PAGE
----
At the entry point to the Tucson range, the SE trim is equipped with an eight-inch touchscreen display with wireless Apple CarPlay, Android Auto, Bluetooth connectivity, HD Radio, dual front USB ports, and a six-speaker sound system. SEL, Blue, and N-Line derivatives use the same eight-inch setup but add SiriusXM, VR, and Bluelink. The Limited trim gets the full 10.25-inch touchscreen display with onboard navigation and traffic updates. N-Line and Limited trims are equipped with an eight-speaker Bose premium sound system.

Both the eight and ten-inch screens are remarkably clear and, along with the dash screen, are bright enough not to need shrouds to protect them from glare. They're also snappy and responsive and access Hyundai's intuitive interface. A lack of volume knob could turn out to be contentious, as Honda found out, and is about the only design criticism we could find worth voicing.

Tucson Problems and Reliability

Since the Tucson is all-new, there's not much to report on this front. We can, however, look at the previous model's J.D. Power Ownership Survey results to see whether owners liked it. The news is good, as the Tucson consistently scored above 80 points since 2018. Tucson owners appreciated the quality and reliability most of all, scoring a total of 88 out of a possible 100 points in the 2021 review.

Hyundai's impressive warranty also adds peace of mind. Each model is sold with a ten-year/100,000-mile powertrain warranty and a five-year/60,000-mile limited warranty.

Warranty

  • Basic:
    5 Years \ 60,000 Miles
  • Drivetrain:
    10 Years \ 100,000 Miles
  • Corrosion:
    7 Years \ Unlimited Miles
  • Roadside Assistance:
    5 Years \ Unlimited Miles
  • Maintenance:
    3 Years \ 36,000 Miles

Tucson Safety

Again, it's too early to tell as neither the NHTSA nor the IIHS has a review of the Tucson as a 2022 model. Since the previous model received a Top Safety Pick award in 2021, we reckon the new model will likely be as safe, if not safer.

Key Safety Features

The Tucson comes standard with six airbags, traction and stability control, a rearview camera with dynamic parking lines, LED headlights, and high-beam assist. In terms of standard driver assistance features on the base model, you're looking at driver attention warning, forward collision warning with pedestrian detection, lane following assist, and lane-keep assist. The SEL trim adds smart cruise control with stop & go, blind-spot monitoring, and rear cross-traffic alert. The top-spec Limited model bumps things up another notch with park distance sensors front and rear, projection LED headlights, rain-sensing wipers, a remote smart parking assistant, highway driving assist, and a surround-view camera.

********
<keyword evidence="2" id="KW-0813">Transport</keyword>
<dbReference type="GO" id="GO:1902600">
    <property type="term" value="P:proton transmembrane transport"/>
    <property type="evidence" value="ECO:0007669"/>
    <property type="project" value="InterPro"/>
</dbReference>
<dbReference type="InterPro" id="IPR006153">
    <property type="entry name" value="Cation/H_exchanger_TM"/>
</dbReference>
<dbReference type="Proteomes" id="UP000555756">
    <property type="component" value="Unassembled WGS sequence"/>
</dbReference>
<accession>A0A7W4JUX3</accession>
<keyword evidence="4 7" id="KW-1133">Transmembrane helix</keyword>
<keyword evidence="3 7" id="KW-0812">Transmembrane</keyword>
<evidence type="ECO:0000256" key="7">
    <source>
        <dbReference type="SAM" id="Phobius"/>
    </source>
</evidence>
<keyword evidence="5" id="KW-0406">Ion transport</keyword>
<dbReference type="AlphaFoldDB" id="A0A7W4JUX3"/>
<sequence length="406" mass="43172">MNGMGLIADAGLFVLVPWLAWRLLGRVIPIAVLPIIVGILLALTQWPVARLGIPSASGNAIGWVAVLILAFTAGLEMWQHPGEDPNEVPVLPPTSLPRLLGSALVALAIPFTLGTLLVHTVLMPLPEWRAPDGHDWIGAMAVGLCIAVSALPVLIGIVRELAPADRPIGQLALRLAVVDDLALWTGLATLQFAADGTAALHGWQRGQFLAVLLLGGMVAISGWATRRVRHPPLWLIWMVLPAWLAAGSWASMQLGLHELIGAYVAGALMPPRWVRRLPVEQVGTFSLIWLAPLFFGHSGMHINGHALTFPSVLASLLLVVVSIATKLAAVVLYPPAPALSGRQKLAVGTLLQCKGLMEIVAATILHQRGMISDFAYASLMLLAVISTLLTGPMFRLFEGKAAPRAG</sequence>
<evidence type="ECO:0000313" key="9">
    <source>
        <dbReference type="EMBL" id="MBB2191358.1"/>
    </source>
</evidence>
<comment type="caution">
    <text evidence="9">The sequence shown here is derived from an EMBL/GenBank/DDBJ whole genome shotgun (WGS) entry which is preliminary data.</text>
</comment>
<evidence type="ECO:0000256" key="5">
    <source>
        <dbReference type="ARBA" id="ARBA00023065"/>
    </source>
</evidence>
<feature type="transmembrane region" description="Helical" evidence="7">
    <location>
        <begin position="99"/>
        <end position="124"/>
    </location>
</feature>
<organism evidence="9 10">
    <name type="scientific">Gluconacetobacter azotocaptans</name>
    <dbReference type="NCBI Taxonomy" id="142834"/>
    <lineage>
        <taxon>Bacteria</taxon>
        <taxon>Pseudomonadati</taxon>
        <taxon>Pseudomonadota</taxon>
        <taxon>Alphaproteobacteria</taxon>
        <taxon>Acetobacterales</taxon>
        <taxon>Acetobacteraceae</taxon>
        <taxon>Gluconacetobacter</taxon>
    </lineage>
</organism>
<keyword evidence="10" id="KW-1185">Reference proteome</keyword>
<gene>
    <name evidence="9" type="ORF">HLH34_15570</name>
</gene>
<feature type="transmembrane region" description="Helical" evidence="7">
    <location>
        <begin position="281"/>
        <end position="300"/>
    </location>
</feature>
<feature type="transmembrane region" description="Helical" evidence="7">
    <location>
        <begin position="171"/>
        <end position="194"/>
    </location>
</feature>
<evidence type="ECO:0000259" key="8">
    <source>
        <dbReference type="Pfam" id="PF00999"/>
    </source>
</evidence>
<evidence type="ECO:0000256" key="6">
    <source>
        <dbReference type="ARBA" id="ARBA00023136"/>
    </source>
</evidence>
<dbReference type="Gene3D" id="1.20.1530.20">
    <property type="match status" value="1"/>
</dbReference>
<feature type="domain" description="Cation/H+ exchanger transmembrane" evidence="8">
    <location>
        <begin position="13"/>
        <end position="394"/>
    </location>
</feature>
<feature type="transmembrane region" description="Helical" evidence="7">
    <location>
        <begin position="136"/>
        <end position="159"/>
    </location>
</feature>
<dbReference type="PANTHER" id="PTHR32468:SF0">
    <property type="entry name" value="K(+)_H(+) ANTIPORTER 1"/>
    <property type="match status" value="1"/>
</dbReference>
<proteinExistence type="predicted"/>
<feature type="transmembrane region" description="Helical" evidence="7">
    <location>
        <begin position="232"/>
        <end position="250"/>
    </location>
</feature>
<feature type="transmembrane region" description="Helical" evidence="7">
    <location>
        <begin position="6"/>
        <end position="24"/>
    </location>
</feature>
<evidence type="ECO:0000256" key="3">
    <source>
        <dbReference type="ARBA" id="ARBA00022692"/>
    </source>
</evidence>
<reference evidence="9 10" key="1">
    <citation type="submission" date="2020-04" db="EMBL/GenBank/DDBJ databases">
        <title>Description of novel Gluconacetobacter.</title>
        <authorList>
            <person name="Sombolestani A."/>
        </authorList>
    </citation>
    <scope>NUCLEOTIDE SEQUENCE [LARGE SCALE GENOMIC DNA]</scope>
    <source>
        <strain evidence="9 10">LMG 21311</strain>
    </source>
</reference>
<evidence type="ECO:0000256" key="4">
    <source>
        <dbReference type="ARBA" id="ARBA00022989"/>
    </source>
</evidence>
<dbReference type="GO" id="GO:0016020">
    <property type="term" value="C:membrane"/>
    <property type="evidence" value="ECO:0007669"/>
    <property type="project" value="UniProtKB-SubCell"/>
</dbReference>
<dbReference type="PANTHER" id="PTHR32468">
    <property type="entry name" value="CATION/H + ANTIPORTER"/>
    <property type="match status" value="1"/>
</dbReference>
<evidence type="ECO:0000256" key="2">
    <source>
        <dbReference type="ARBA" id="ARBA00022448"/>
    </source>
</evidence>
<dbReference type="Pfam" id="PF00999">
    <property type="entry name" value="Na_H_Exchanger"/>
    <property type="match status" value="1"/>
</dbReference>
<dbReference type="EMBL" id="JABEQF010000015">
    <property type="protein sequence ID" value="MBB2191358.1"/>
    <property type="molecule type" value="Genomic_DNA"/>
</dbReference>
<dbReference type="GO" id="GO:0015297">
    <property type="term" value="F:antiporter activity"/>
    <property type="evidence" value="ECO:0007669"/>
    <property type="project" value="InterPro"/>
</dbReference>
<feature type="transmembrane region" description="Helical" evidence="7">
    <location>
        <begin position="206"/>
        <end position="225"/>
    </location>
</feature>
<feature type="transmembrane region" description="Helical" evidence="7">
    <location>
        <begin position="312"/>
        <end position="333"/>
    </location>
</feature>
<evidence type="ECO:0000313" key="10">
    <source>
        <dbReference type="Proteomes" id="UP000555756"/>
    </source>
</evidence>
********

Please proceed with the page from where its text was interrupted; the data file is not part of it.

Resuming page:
Verdict: 🏁Is the 2022 Hyundai Tucson a good car?

Hyundai is on a tear design and technology-wise, and the Tucson continues that streak. It focuses on everything a compact crossover should be. It's comfortable, stylish, has plenty of useful space for a family, and it's a pleasure to spend time in. The build quality is excellent, and ride quality and cabin noise are now entering premium car territory in the Tucson. The Tucson has always been rich in value, but now it has styling that sets it apart in the crowd, a cabin that feels comfortable and upscale, and a host of standard safety features and tech. Our only criticism is that the standard 2.5-liter engine is no more than adequate, and that's not much of a complaint in the family and commuter-based sub-compact crossover segment. The RAV4 may continue to be the sales king, but smart shoppers would do well to look Hyundai's way instead, or at the very least, take a test drive before committing elsewhere.

🚘What's the Price of the New Hyundai Tucson?

In order to be competitive in this segment, one needs to have a great product at an ever better price. Hyundai has ensured the Tucson is priced well for the segment, with the entry-level SE carrying a base MSRP of $24,950, while the SEL trim goes for $26,500. The N Line model retails for $30,600, while the top-spec Limited Hyundai Tucson has a cost of $34,700. Adding an AWD system increases the price by another $1,400.

On the hybrid side, you have the Blue HEV AWD with an MSRP of $29,050. An SEL Convenience retails for $31,650, while the current top-spec Limited HEV costs $37,350. The pricing structure for the PHEV model is yet to be confirmed.

2022 Hyundai Tucson Models

There are four trim levels on the ICE side and three in the HEV line-up for a total of seven, These are the SE, SEL, N Line, Limited, Blue HEV, SEL Convenience HEV, and Limited HEV. The specs are similar across the range, however.

The SE trim comes with a long list of standard features, including 17-inch alloy wheels, remote keyless entry, manual air conditioning, six-way manually-adjustable driver's seat, a 4.2-inch LCD multi-information display in the instrument cluster, and an eight-inch touchscreen infotainment system with wireless Apple CarPlay and Android Auto.

SEL derivatives adds a few driver assistance features, a power driver's seat, heated front seats, two rear USB charging ports, and SiriusXM satellite radio. The Blue HEV is identical to this specification.